Statutory targets were due (by law) by 31st October, but this deadline has been missed. The first review of the Environmental Improvement Plan is required by 31 Jan 2023. The current Environmental Improvement Plan is dated 2018 and the latest annual report on it is here. Annual reports are required by section 9 of the Environment Act 2021. Environment targets are governed by sections 1 to 7 of the Act. Section 10 stipulates reviews of the Environmental Improvement Plan.

In March 2022, the government announced a consultation on the targets. It closed on 27th June. The outcome of this consultation is not announced, nor are the statutory targets.

DEFRA responded to the OEP that it is committed to the target of halting species decline by 2030 which is included on the face of the Environment Act, and to bring forward the wider suite of targets specified under the Act.

The OEP is pressing for publication of the targets – here is their latest letter to DEFRA.

Included in the OEP’s letter to DEFRA is a non-exhaustive list of other statutory deadlines which appear to have been missed.

EU Law Revocation (Britain) UPDATE

The Retained EU Law (Revocation and Reform) Bill (I posted about recently) is in Committee stage, and the Public Bill Committee (the relevant Committee) yesterday has asked for submissions to it – here.

You can see from the link, the purpose of the Bill is to sunset (remove from the statute book) certain types of law by end 2023. In particular, the Bill will completely overhaul a body of UK domestic law known as “retained EU law” (REUL). This is a category of law that came into being as a result of the UK exit from the EU. It includes both Retained EU instruments, and certain domestic laws that gain their authority in a particular way.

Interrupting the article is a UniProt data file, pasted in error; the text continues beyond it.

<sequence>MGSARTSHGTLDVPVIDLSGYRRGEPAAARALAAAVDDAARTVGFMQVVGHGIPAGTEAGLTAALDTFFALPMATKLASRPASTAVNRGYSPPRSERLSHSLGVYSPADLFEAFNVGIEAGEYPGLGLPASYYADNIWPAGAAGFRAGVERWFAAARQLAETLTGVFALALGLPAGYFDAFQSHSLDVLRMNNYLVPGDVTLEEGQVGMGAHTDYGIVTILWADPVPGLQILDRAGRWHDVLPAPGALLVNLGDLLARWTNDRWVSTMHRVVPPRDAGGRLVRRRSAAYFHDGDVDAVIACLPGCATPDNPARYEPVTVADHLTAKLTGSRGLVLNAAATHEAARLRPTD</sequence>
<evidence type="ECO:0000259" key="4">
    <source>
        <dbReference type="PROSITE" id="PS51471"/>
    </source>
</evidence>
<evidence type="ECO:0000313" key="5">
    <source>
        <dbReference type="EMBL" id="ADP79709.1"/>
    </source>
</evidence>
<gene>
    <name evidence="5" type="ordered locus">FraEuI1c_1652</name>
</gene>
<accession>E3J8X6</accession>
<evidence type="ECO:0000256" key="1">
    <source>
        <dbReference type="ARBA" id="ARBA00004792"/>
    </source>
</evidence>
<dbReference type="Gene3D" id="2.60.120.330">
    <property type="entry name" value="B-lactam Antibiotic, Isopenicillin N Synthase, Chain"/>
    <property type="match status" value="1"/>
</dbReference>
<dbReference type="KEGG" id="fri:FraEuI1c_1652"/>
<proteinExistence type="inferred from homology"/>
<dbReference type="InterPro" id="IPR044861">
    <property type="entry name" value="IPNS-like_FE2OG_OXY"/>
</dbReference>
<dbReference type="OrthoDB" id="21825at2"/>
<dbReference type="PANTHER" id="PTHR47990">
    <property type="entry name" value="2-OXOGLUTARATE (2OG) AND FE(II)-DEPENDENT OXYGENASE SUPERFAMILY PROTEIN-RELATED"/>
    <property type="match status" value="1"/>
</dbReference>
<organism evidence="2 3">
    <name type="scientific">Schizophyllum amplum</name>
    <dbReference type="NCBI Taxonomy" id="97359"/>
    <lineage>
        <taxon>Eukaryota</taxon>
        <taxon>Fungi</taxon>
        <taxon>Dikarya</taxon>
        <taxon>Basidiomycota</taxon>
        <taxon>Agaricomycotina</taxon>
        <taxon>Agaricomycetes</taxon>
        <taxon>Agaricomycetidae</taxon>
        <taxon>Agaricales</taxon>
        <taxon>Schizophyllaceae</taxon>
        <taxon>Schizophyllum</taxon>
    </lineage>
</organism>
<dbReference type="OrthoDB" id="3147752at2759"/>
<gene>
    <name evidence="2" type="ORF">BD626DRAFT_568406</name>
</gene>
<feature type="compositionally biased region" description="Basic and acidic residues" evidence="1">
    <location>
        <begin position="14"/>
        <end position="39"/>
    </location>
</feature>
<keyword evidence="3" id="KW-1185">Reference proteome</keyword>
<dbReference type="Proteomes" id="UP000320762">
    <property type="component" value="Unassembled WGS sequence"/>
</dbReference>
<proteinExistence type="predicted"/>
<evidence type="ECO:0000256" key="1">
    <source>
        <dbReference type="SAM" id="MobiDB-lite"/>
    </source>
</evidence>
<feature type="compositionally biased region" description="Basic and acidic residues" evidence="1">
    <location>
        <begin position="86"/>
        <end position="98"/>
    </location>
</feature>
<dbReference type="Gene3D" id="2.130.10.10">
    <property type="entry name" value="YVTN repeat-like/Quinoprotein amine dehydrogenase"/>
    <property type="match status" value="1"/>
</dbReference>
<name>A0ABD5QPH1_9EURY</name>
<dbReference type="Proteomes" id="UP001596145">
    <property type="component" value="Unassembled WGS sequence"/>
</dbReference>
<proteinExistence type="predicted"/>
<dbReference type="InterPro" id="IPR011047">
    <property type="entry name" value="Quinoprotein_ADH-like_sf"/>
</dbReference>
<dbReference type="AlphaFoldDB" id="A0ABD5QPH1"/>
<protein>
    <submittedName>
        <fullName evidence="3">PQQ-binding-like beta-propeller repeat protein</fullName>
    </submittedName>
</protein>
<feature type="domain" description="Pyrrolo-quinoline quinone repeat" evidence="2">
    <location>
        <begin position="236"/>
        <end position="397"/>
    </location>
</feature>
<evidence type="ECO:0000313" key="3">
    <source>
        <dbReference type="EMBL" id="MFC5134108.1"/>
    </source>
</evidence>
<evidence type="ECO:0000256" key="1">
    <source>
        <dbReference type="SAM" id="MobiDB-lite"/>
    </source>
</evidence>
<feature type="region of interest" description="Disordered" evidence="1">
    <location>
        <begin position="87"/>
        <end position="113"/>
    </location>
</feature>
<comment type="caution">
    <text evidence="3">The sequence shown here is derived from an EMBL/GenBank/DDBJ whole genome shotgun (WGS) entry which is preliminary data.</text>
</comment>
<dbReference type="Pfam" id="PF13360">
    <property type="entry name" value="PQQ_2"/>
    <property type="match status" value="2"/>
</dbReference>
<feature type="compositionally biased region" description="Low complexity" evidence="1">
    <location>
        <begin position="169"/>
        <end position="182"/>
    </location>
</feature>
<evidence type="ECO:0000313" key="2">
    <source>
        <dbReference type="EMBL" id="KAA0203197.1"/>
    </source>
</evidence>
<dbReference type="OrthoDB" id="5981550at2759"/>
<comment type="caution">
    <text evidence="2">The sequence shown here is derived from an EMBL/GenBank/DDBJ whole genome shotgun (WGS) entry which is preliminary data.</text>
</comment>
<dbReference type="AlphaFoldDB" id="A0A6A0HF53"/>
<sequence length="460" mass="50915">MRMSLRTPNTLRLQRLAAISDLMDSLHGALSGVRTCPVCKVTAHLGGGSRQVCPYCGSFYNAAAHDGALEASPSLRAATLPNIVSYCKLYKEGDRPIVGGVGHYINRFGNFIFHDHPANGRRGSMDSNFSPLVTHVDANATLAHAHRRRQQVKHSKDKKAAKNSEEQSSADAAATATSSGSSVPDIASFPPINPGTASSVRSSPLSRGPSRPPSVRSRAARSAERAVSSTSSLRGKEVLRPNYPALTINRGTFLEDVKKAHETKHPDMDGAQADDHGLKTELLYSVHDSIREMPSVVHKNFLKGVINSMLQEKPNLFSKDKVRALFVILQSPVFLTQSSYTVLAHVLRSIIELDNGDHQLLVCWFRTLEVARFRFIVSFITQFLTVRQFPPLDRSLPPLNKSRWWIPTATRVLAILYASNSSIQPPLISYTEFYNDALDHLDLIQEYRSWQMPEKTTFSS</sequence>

Note: when the Committee concludes its consideration of the Bill it is no longer able to receive written evidence and it can conclude earlier than the expected deadline of 5.00pm on Tuesday 22 November.

As I have written in the last Email Alert to clients, we will commence listing the laws to be affected shortly, and this list will display on Cardinal Environment Limited EHS Legislation Registers and Checklists from Jan 2023 (earlier drafts will display earlier) and be subject to tracking through 2023.

A very considerable number of laws will be affected.

We expect most affected laws to be replaced with new laws, covering the same obligations. The tracking evident on Legislation Registers and Checklists will identify progress.

We do not expect that obligations will be removed altogether. If a law is removed without a replacement, we expect the obligations to be inserted by amendment into other pre-existing law, and the tracking will identify this.

Nonetheless, this is a complex process.

Environment Act 2021 – summary (UK)

The Act is not yet published, neither is any commencement order, nor any regulation.

The closest text is the text as introduced to the House of Lords – here. Note, Environment is a devolved matter, which means the bulk of the Environment Act 2021 provisions relate to England only.

Key points –

(1) the government must set long-term targets in priority areas for England (and may set other long-term targets) – by regulations – air quality, water, biodiversity, resource efficiency and waste reduction. The government must then review these targets in the context of the significant improvement test in section 6.

(2) the government must publish a statement of environmental principles, to be used in policy making.

(3) the government must publish a report (at specified intervals) on developments in international environmental law.